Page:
With a six-by-six foot cage, the game of lacrosse asks its goaltenders to cover a lot of territory. As middies and attackmen fire shots from all angles, a goalie’s reaction time is the real difference-maker. Since the fastest game on two feet is never in slow motion, any keeper can benefit from practicing these five simple lacrosse goalie drills.
Increase your Save Percentage with these 5 Lacrosse Goalie Drills
An agility ladder is the perfect tool for increasing a goaltender’s foot speed. These workout tools are constructed in the shape of a common household ladder. But instead of standing straight up, they are laid on the ground.
Lacrosse goalie drills that use an agility ladder are a great way to improve conditioning, foot speed, or even hand speed.
There are countless ways to approach this exercise, including:
- Single-leg forward hops
- Lateral jumps
- Horizontal jumps/diagonal sprints
- Forward and backward crabwalks
Or, you could add a medicine ball to these lacrosse goalie drills to increase the amount of resistance.
Any serious athlete will tell you there’s a whole lot more to jump rope than Double Dutch. Boxers have long used it as a conditioning tool that also increases foot speed. While these two sports are very different, lacrosse goalies also benefit from improvement in those two areas.
Jumping rope is an activity athletes can perform on a daily basis or as pre-game warmup.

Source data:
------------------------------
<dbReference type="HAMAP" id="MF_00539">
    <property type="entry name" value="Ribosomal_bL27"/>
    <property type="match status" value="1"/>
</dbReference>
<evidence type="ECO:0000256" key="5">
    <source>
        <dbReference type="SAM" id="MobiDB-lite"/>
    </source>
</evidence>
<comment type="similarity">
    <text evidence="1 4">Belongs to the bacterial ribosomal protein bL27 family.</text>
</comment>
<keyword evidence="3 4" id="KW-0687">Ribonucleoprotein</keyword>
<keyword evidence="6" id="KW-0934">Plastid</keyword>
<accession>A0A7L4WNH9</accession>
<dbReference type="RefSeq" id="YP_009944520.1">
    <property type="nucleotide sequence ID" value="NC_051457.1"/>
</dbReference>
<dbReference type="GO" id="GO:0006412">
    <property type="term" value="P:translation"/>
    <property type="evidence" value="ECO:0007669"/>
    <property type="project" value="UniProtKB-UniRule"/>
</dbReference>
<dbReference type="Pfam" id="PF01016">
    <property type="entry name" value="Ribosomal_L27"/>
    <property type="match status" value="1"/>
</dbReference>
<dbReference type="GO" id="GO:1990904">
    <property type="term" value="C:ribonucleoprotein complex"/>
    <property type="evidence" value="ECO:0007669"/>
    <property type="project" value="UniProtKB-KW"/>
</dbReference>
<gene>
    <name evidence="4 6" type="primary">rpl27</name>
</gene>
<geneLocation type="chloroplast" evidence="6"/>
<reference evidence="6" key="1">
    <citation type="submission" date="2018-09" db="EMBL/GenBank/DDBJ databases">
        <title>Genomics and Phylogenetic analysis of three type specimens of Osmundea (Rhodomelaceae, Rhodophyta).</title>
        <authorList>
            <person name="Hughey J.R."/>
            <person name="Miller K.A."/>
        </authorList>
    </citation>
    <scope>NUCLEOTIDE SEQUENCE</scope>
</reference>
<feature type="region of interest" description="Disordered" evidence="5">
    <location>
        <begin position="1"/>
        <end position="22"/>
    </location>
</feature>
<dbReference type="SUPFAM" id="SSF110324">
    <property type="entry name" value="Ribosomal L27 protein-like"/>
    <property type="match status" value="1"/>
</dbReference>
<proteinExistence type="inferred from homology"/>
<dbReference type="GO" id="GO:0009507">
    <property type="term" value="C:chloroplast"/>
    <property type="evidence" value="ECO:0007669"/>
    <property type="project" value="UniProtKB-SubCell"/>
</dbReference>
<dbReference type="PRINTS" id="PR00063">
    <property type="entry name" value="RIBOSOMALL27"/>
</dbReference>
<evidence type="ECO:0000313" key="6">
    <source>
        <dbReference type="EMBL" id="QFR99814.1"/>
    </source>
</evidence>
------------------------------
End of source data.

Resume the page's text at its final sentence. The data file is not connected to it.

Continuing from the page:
Even with a wider lacrosse stick, it’s a goalie’s hand-eye coordination that makes many of their saves possible. Sure hands, however, do not come naturally for everyone.
Every goalie should learn to juggle, because it improves hand-eye coordination and motor skills at the same time.
And, since juggling can be very difficult, it can also help youth lacrosse goalies get back on their feet after the next blown save.
Baseball fans might be familiar with the concept of the on-deck batter swinging two bats instead of one. This strategy is a way to improve swing speed in the batters’ box.
Lacrosse goalies who work out with a heavy stick experience the same thing: faster hands on the field.
To try this exercise, fill the shaft of your stick with sand. Since the heavier crosse is tougher to maneuver, a regular stick will feel like a feather by comparison.
All-star goalies like Drew Adams also have impeccable hand-eye coordination. They have developed the ability to anticipate where the ball is going and place their hands in the proper position to make a save.
In this lacrosse goalie drill, a coach stands on an elevated surface with a deck of playing cards in their hand. The coach flicks the cards one at a time to the player who catches the fluttering card with one hand.
To best improve players’ reflexes, cards should be thrown in rapid succession.
Youth lacrosse goalies who use these drills can develop faster hands and feet, which will give them a better shot of stuffing opponents on game day.